Sunday, December 9, 2012

Dressing Up and Dressing Down Teachers

Much ado has been made about a proposed teacher dress code for my school district as non-teacher leaders formulate a new employee handbook to replace the expiring teacher contract.

A few weeks ago, school leaders unveiled a three-page draft of a proposed dress code for school employees to replace the current one-line (“wear appropriate dress”) policy. The proposed draft has been met with some push back from educators. The push back has been met with some push back. The teacher dissent is viewed as much ado about nothing by some school leaders. The dressing up of teachers feels like a dressing down.

Undoubtedly, the current employee handbook discussions distract all of us from the eight ball of school reform. Nonetheless, between nothing and the eight ball is a worthwhile discussion about professionalism in public education.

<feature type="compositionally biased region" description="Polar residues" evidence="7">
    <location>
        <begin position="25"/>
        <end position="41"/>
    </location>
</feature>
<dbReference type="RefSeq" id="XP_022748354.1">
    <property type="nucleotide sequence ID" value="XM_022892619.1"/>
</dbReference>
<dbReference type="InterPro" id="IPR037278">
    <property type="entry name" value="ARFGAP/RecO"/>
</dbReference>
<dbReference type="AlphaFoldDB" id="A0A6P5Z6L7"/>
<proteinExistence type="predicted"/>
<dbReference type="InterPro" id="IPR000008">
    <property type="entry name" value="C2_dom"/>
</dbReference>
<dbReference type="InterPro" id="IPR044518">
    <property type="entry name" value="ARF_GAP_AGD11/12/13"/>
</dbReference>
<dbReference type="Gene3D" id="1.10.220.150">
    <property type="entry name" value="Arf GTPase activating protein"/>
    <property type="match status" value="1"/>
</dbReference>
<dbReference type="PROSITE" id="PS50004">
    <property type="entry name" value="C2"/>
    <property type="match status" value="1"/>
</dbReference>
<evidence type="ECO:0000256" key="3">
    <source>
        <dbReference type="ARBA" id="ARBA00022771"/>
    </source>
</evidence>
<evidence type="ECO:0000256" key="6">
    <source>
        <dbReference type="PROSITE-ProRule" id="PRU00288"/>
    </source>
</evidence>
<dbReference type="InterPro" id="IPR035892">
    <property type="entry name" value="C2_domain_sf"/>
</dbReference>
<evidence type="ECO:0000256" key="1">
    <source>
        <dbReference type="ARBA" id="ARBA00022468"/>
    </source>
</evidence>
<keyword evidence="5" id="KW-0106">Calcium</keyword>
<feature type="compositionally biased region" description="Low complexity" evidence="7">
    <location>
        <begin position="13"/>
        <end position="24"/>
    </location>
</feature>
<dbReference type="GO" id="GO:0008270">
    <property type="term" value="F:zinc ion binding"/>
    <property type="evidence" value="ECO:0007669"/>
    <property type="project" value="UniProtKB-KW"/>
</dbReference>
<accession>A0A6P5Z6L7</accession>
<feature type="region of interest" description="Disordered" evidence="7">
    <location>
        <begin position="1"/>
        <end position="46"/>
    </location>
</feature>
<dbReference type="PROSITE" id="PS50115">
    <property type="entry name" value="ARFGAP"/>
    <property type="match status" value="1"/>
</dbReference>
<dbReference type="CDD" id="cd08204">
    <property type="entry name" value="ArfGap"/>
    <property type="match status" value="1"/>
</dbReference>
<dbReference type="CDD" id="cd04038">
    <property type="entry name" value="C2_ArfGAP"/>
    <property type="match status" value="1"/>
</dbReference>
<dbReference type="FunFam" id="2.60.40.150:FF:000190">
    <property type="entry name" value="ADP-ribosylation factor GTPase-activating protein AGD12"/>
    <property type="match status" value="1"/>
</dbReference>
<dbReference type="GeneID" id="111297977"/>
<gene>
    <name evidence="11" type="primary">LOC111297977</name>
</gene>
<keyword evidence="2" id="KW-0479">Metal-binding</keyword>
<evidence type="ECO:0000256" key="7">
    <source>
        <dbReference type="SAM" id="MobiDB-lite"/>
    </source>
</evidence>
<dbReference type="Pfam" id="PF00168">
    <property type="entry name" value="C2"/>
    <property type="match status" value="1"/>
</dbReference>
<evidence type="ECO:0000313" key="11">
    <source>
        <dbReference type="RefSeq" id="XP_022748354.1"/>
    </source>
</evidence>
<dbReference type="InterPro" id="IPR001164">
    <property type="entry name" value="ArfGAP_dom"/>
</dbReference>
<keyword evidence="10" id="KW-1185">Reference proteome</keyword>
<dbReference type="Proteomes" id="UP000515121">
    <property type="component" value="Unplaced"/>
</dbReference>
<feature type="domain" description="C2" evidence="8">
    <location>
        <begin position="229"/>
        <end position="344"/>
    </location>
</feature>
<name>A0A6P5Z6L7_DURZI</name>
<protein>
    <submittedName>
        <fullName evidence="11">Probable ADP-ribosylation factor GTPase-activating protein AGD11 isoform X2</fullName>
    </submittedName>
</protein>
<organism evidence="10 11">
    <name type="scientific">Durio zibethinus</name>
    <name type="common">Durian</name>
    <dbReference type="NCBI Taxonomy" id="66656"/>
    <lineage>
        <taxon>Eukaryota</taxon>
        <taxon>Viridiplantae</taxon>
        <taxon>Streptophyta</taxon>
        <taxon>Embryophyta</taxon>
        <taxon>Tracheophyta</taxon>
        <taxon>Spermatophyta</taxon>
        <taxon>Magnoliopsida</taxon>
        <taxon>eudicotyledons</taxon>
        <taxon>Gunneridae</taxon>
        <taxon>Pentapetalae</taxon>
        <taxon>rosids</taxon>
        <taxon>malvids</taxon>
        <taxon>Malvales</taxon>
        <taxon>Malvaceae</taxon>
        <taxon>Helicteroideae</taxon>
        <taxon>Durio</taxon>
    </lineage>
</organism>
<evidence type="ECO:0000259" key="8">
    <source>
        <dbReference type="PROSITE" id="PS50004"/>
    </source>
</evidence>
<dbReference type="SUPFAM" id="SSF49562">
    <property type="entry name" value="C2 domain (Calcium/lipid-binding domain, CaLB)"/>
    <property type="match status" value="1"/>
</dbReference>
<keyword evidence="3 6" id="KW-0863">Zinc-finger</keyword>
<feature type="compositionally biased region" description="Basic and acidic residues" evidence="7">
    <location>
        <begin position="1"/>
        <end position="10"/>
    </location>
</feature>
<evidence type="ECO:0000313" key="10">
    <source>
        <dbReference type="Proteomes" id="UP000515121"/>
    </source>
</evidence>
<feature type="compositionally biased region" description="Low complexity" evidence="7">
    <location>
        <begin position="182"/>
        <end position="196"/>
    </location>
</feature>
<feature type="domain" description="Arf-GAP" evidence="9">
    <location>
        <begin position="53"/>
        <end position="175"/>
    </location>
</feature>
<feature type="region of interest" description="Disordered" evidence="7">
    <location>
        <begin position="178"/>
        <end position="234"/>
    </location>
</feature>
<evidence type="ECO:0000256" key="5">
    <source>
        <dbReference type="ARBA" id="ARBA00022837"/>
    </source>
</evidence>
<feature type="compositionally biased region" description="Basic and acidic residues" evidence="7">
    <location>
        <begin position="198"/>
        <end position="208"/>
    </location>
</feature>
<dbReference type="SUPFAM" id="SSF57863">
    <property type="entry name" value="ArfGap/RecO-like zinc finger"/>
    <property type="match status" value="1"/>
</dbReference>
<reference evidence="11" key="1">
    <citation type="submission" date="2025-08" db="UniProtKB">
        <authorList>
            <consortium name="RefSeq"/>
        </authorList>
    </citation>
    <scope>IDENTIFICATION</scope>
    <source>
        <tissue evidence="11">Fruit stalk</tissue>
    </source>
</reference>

The local push to “codify and standardize” the teacher dress code syncs with the national trend to make public education more like the business world. Understandably, the external image is important to those in market-driven fields. First impressions are essential for repeat business. Encounters with repeat customers and clients can be sporadic. Even in markets frequented often by repeat customers--like grocery stores or coffee shops--relationships with customers can be superficial with the focus on the exchange of goods. I do not cast stones at businesses and other professionals that follow a prescriptive dress code.  In a money-goods/service exchange, the exterior image is essential to survival.